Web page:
The Government consultancy paper "The Patent Research Exception: A Consultation" comes in the wake of "The Gowers Review of Intellectual Property", which made a number of suggestions for alterations to the intellectual property system.

Recommendation 1 related to the lack of clarity of the current research exception under section 60(5)(b) Patents Act 1977, which states that:

"An act which, apart from this subsection, would constitute an infringement of a patent for an invention shall not do so if:

(a) […]

(b) it is done for experimental purposes relating to the subject-matter of the invention;"

The Gowers Review comments that it is unclear which uses fall into the scope of the experimental use exception and that there is very little case law on what amounts to experimental use. This supports the earlier view from "Patents for Genetic Sequences: The Competitiveness of current UK Law and Practice"(1) that the law on the research exception is unclear and requires clarification.

The exception is to allow experimentation in order to discover developments and foster further endeavour even if to an ultimately commercial result. What will not be allowed under the exception however, is the mere proof that the invention works as it was intended (and as set out in its patent). In Monsanto v Stauffer(2), Stauffer had developed a market alternative to Monsanto's patented weed-killer. Stauffer held tests in their research farm and further tests outside of the research farm, where interested parties could observe. Monsanto brought an action for breach of patent, which was successful on the tests completed outside their research farm but failed on the testing done in the research farm. Dillon LJ held:

"Trials carried out in order to discover something unknown or to test a hypothesis or even in order to find out whether something which is known to work in specific conditions, e.g. of soil or weather, will work in different conditions can fairly, in my judgement, be regarded as experiments. But trials carried out in order to demonstrate to a third party that a product works or, in order to amass information to satisfy a third party, whether a customer or a body regulating the safety etc of such products, that the product works as its maker claims are not, it was held, to be regarded as acts done `for experimental purposes'."

The Community Patent Convention states that rights conferred on a patent "shall not extend to acts done for experimental purposes relating to the subject-matter of the patented invention." Despite not being implemented, many European countries follow this draft convention. The US, however, has no statutory guidelines, and although there is case law for the exemption of scientific experiments, this is limited and varies resulting in difficulties. Although Europe does have statutory guidance on the exemption, it is unclear. This lack of clarity inhibits the ability of research groups, particularly in the US and smaller groups with limited budgets, due to the threat of costly legal actions.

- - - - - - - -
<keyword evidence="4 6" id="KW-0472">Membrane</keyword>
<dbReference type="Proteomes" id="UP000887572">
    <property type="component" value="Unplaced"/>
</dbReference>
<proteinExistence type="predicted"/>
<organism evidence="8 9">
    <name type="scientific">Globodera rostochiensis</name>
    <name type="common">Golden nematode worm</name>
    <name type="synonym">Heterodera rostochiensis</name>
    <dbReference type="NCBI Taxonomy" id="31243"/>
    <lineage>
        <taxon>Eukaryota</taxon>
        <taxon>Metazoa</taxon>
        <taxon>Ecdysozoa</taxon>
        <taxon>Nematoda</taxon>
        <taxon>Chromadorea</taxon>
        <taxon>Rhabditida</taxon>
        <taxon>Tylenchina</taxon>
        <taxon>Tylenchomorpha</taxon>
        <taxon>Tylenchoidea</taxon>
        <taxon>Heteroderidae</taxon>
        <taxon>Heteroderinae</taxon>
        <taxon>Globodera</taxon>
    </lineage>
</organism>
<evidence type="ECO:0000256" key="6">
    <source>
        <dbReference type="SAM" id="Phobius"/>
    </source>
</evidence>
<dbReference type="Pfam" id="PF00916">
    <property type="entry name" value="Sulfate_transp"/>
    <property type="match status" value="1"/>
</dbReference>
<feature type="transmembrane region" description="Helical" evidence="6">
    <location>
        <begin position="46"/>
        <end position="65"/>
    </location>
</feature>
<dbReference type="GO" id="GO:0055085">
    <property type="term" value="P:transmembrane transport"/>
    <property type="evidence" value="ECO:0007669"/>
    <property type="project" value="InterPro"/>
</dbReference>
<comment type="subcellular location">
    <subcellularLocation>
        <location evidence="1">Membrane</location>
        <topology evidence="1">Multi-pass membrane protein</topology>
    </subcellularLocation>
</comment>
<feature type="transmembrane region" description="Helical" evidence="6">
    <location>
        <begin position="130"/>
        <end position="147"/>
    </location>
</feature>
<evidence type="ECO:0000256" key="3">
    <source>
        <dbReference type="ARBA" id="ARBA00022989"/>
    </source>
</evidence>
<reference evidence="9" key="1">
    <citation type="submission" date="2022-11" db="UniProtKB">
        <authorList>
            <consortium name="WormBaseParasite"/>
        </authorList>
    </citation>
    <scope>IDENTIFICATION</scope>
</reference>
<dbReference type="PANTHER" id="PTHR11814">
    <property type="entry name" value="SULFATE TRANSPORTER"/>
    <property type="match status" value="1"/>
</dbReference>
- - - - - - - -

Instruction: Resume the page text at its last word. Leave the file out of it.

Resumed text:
"The Ethics of Patenting DNA"(3) suggests that in order to counter this problem, companies work together to uphold the research exception whilst allowing patented DNA or inventions to be unrestricted for any research lacking in commercial intentions. At the same time, the US should put into place a statutory provision whilst the European statutes are clarified to ensure protection for patent holders whose products could potentially be used for commercial profit. However, research must not be impeded by a desire to protect the patent-holders.

One possible alternative the Gowers Review puts forwarded is adopting wording similar to that of the Swiss legislated exception:

"The effects of a patent do not extend:

(a) […]

(b) to acts undertaken for experimental and research purposes in order to obtain knowledge about the object of the invention, including its possible utilities; in particular all scientific research concerning the object of the invention is permitted;"

Responses to the UK Intellectual Property Office (UK IPO) regarding the "Patent Research Exception: A Consultation" are due by 7th November 2008 after which the UK IPO intends to release a report and perhaps enter into further formal consultation depending on the responses received to this initial consultation.

(1) The Department of Trade and Industry (DTI) (2004) - a study to strengthen the body of evidence on the positive impact of the implementation (in 2000) in the UK of the EU Directive for the Legal Protection of Biotechnological Inventions noted that there was “evident uncertainty….about the extent of the patent research exemption, which is widely seen as problematic". The Gowers review considered this report “found that the law on research exemption was widely seen as unclear and in need of clarification”.

(2) [1985] RPC 515

(3) The Nuffield Council (2002) - this discussion paper looked at, inter alia, the research exception in Europe and the US and concluded that “[Even in Europe]…the scope of the exemption is not clear”